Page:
Saving Money on Your Next Construction Project

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September 1, 2021 • Taylor Clark • ECHO Digital, ECHO Digital, Featured Article, General Articles, Sustainable Design, Uncategorized, Zoos + Aquariums

Dollars are hard to come by in Zoos, making it critical to stretch each one as far as possible. Doing so requires an understanding of the current market cost of goods and services, a partnership with your architect and general contractor, and navigating construction methodology. A clear project scope, estimating an accurate timeline, and avoiding changes when possible are the simplest ways to control costs and avoid spiraling.


4 Key Points 


1. Today’s Material Market is Extremely Volatile 

A series of weather events, including a significant hurricane in the Gulf of Mexico in 2019 that did damage to petroleum plants and a deep freeze in Texas that impacted resin manufacturing, have coincided with the COVID-19 pandemic to cause extreme supply chain constraints.  No matter what the industry – furniture, cars, appliances, paint – almost every construction-related material has been affected and this has broad implications for material cost and availability.  For example, many steel mills were shuttered in the early days of the COVID-19 pandemic and, in recovery, some producers decided to not reopen certain high-pollution mills.  While open mills are now operating at capacity, the industry is running 10,000 tons short of typical demand.  As a result, the cost of steel continues to climb and lead time is 10 – 14 months.   


2. Flexible Design and Open Communication Saves Money 

Open dialogue among architects, contractors, and owners can reveal savings by analyzing and modifying designs to reduce items with long lead time, high costs or scarce availability.  In today’s climate, items and methods that were traditionally more expensive may be more cost effective or quickly accessible.  Proactive and frequent communication between architects and contractors is particularly important so that each has the information necessary to make recommendations.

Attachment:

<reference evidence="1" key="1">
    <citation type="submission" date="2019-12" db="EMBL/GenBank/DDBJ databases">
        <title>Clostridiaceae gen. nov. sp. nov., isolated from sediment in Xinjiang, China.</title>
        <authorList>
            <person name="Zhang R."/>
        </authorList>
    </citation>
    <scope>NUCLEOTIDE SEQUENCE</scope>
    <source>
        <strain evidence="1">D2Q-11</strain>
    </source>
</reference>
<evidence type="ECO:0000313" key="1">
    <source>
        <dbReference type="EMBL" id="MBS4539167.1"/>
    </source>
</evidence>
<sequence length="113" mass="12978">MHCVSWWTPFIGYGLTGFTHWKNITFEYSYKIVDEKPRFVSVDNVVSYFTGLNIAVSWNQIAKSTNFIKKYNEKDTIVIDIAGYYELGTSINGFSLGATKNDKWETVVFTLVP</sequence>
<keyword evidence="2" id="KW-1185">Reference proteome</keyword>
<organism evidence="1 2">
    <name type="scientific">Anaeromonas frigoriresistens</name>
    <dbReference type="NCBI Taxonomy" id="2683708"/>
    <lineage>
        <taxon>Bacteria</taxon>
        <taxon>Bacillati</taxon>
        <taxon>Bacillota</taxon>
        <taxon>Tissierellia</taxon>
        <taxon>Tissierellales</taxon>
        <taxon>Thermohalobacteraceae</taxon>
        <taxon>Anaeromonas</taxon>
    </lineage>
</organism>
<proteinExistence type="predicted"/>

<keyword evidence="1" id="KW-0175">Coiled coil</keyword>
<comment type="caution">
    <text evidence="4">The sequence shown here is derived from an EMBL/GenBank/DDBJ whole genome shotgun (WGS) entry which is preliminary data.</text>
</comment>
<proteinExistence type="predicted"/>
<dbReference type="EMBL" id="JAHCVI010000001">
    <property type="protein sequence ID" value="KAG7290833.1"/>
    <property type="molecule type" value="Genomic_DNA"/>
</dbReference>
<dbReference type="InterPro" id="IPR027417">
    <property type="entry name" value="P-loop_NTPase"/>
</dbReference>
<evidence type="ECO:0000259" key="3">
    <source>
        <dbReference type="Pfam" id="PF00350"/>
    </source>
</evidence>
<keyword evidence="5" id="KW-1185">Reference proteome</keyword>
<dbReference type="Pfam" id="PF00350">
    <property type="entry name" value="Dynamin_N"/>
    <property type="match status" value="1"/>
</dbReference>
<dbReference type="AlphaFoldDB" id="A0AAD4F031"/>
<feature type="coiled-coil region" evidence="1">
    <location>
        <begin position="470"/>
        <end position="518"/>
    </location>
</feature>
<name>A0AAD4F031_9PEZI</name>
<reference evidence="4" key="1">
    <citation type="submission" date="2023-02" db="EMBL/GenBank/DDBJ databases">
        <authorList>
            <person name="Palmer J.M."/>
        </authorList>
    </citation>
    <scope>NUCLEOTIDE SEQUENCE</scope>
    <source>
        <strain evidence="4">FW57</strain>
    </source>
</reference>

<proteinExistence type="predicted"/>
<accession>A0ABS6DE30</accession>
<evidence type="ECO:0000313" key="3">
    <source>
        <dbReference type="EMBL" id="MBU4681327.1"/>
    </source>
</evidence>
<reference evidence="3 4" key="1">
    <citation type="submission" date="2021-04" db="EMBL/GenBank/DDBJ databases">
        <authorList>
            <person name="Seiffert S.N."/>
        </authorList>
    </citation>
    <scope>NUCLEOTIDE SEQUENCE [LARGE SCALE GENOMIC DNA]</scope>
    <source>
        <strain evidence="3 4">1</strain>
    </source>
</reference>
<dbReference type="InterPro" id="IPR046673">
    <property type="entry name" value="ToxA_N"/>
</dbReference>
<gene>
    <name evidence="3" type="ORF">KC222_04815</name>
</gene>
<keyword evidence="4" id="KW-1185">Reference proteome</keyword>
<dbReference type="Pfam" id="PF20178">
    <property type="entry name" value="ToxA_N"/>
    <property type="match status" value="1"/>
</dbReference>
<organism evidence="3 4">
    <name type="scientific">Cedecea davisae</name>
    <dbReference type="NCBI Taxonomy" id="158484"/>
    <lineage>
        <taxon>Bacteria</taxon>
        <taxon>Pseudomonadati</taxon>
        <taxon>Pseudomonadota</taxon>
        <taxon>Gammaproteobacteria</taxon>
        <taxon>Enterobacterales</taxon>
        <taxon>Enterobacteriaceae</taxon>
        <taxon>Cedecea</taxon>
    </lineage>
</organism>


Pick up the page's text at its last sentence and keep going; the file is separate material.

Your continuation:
3. Delivery Method Can Make a Big Difference 

In today’s market, intentional selection of a construction/delivery method for your next project can mean tremendous cost savings. The traditional methods include “Design-Bid-Build”, “Construction Manager at Risk”, and “Design-Build”. 


  • In “Design-Bid-Build”, the owner works with an architect to complete a full design before going to bid for a general contractor.  This is high risk in the current market, as there is potential for a lot of wasted time and effort on the design if the bid comes back much higher than expected.   


  • “Construction Manager at Risk” offers more opportunity for communication and coordination between architects, owners, and general contractors than “Design-Bid-Build”.  Instead of waiting for a design to be complete before going to bid, a general contractor is selected soon after a concept is developed and assists with budgeting as the design is finalized.  Architects, owners, and general contractors work collaboratively to seek the most cost effective and efficient solutions.  Owners can ensure “Construction Manager at Risk” is a fair & equal process by entering intentional and careful agreements and can still take advantage of the bid market when selecting subcontractors.  “Construction Manager at Risk” is quickly becoming the method of choice for many architects and general contractors.  


  • With a schedule driven by the general contractor, “Design-Build” is a fast and highly efficient method often selected for projects where speed is a priority.  The construction manager is the primary point of contact for the owner, and cost drives the design.  Architectural priorities are secondary in design decisions.  “Design-Build” carries some of the same benefits as “Construction Manager at Risk”. 


  • Contact the ECHO Team at for a full owner’s guide to project delivery methods. 


4. Realize Cost & Time Savings with Master of Service Agreements 

In Master of Service Agreements, a series of projects are bundled, requiring just one bid, review, and contract process.  This provides an opportunity for cost and time savings with your architect and/or general contractor, including quicker response to new projects and efficiencies like shared equipment and familiarity with the site and staff.  Often, Master of Service Agreement will apply to smaller projects and include a maximum project cost.  If done for larger projects, separate budgets and a “Construction Manager at Risk” for each project is highly recommended.